Mammalian DNA single-strand break repair: an X-ra(y)ted affair

Caldecott, Keith (2001) Mammalian DNA single-strand break repair: an X-ra(y)ted affair. BioEssays, 23 (5). pp. 447-455. ISSN 0265-9247

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The genetic stability of living cells is continuously threatened by the presence of endogenous reactive oxygen species and other genotoxic molecules. Of particular threat are the thousands of DNA single-strand breaks that arise in each cell, each day, both directly from disintegration of damaged sugars and indirectly from the excision repair of damaged bases. If un-repaired, single-strand breaks can be converted into double-strand breaks during DNA replication, potentially resulting in chromosomal rearrangement and genetic deletion. Consequently, cells have adopted multiple pathways to ensure the rapid and efficient removal of single-strand breaks. A general feature of these pathways appears to be the extensive employment of protein-protein interactions to stimulate both the individual component steps and the overall repair reaction. Our current understanding of DNA single-strand break repair is discussed, and testable models for the architectural coordination of this important process are presented.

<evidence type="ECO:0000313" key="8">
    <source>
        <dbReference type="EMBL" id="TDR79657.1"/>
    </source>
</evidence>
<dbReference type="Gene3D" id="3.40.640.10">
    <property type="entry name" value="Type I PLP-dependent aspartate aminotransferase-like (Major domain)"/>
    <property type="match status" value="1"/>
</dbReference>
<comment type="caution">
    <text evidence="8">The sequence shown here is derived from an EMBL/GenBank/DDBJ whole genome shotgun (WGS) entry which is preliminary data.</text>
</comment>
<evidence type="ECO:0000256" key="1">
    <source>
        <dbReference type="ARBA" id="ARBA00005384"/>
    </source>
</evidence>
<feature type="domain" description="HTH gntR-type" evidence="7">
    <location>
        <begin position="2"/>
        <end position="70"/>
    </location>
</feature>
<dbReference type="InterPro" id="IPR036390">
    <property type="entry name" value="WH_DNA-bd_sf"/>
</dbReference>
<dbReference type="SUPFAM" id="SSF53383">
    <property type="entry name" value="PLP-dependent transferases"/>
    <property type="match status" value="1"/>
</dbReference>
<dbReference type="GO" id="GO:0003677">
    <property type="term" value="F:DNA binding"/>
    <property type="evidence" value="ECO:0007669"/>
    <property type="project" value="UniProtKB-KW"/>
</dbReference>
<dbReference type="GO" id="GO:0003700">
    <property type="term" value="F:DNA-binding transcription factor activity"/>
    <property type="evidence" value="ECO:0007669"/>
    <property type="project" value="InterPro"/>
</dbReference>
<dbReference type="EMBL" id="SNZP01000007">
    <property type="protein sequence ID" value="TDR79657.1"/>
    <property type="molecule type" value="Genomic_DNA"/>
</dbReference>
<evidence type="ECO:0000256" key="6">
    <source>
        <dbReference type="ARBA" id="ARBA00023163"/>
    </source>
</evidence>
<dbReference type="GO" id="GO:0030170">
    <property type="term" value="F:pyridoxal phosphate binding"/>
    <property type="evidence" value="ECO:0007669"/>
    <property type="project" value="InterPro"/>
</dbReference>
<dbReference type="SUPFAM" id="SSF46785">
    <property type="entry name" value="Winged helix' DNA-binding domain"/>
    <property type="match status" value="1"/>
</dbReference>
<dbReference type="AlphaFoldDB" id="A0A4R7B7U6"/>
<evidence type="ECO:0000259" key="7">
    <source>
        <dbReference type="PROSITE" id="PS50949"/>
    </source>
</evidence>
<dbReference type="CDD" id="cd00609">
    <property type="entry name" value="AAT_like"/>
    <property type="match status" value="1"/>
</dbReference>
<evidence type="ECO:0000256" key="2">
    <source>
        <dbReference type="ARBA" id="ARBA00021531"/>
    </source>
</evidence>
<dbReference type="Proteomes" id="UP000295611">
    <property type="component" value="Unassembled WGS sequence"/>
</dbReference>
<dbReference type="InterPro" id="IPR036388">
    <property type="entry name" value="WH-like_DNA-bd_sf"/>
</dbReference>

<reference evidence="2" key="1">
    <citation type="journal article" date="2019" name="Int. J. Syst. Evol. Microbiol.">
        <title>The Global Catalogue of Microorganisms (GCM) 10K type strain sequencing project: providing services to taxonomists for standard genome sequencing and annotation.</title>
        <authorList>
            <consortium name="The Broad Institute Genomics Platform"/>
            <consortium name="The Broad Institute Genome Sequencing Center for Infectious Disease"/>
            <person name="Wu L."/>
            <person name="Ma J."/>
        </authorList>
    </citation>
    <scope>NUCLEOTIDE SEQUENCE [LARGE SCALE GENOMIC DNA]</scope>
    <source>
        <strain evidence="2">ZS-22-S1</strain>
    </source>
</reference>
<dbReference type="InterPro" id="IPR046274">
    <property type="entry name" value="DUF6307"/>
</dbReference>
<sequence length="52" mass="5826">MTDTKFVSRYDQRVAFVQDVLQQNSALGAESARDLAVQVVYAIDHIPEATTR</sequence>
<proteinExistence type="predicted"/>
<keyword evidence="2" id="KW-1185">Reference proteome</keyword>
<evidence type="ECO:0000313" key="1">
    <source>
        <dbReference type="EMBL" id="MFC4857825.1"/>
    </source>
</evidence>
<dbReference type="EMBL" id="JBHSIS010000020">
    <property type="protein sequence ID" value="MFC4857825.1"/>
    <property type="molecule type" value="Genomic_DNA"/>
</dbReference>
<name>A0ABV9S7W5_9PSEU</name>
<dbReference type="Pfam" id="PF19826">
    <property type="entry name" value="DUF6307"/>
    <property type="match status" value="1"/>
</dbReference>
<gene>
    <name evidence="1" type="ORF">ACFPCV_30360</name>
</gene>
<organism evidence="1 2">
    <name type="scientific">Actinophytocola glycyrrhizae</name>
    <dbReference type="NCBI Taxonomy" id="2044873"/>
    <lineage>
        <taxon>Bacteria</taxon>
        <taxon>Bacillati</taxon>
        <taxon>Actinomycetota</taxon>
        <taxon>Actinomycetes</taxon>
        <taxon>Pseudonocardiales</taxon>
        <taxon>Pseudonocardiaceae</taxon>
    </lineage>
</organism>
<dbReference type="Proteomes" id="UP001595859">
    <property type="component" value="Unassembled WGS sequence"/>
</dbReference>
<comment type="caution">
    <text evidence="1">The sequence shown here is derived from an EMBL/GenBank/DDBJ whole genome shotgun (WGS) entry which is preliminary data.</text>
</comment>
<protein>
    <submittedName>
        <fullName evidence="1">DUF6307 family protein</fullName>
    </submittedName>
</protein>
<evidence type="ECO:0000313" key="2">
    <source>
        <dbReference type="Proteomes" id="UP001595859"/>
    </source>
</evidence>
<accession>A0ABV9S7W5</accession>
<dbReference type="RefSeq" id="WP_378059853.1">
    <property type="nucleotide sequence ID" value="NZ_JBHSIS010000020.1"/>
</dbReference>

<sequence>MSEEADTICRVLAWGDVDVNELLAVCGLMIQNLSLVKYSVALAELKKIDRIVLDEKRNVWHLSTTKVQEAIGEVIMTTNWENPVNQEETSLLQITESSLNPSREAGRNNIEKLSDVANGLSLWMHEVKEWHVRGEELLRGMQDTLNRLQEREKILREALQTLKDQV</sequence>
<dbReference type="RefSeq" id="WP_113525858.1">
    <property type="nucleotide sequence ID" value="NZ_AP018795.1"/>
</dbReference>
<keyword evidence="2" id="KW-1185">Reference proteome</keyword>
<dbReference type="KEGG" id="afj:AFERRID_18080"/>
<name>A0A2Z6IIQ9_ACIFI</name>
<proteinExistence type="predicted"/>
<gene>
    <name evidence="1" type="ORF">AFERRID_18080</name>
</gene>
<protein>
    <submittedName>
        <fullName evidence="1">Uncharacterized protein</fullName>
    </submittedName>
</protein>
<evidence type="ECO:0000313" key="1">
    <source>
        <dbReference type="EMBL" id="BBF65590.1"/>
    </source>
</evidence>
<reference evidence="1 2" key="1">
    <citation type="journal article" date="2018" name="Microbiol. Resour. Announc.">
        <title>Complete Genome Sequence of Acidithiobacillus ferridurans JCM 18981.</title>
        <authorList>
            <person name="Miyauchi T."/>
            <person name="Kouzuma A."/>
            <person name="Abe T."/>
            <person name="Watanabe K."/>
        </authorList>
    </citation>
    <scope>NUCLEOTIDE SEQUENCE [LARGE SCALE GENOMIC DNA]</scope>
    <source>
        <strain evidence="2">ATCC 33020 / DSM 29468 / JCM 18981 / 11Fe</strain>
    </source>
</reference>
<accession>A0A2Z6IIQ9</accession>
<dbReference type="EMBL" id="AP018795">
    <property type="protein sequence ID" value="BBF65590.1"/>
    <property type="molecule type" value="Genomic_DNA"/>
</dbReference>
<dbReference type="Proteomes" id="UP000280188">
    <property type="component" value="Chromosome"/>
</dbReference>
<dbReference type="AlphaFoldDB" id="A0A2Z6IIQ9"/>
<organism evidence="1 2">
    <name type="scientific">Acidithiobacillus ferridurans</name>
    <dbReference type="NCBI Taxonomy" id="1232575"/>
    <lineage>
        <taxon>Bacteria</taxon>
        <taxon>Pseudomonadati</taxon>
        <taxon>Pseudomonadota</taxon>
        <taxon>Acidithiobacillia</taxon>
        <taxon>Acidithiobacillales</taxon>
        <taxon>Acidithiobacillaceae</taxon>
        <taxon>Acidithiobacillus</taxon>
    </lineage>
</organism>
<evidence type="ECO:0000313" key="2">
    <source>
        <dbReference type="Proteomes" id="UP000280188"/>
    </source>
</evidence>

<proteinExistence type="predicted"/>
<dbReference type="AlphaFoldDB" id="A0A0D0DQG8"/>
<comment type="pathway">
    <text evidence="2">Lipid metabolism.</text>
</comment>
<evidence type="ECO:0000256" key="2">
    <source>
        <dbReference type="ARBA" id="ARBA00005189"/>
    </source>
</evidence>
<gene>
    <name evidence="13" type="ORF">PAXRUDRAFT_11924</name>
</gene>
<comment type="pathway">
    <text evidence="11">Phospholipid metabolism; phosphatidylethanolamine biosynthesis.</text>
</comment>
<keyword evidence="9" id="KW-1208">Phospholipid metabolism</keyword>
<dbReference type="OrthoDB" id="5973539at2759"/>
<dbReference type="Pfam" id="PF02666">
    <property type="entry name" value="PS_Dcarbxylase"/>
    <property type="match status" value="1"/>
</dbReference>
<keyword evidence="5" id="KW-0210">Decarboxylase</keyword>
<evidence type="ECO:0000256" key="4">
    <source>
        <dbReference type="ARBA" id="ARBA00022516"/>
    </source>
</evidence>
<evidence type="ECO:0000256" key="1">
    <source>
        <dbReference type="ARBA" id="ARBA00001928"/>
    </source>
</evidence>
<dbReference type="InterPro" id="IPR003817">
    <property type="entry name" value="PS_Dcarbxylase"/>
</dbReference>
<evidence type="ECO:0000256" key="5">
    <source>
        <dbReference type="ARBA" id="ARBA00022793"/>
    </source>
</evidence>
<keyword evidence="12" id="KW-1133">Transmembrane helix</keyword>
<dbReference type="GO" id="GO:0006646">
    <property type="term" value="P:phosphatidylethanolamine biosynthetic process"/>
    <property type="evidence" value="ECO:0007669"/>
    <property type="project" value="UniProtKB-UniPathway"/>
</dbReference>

Item Type: Article
Schools and Departments: School of Life Sciences > Sussex Centre for Genome Damage and Stability
Depositing User: Keith Caldecott
Date Deposited: 06 Feb 2012 19:03
Last Modified: 05 Aug 2016 07:06
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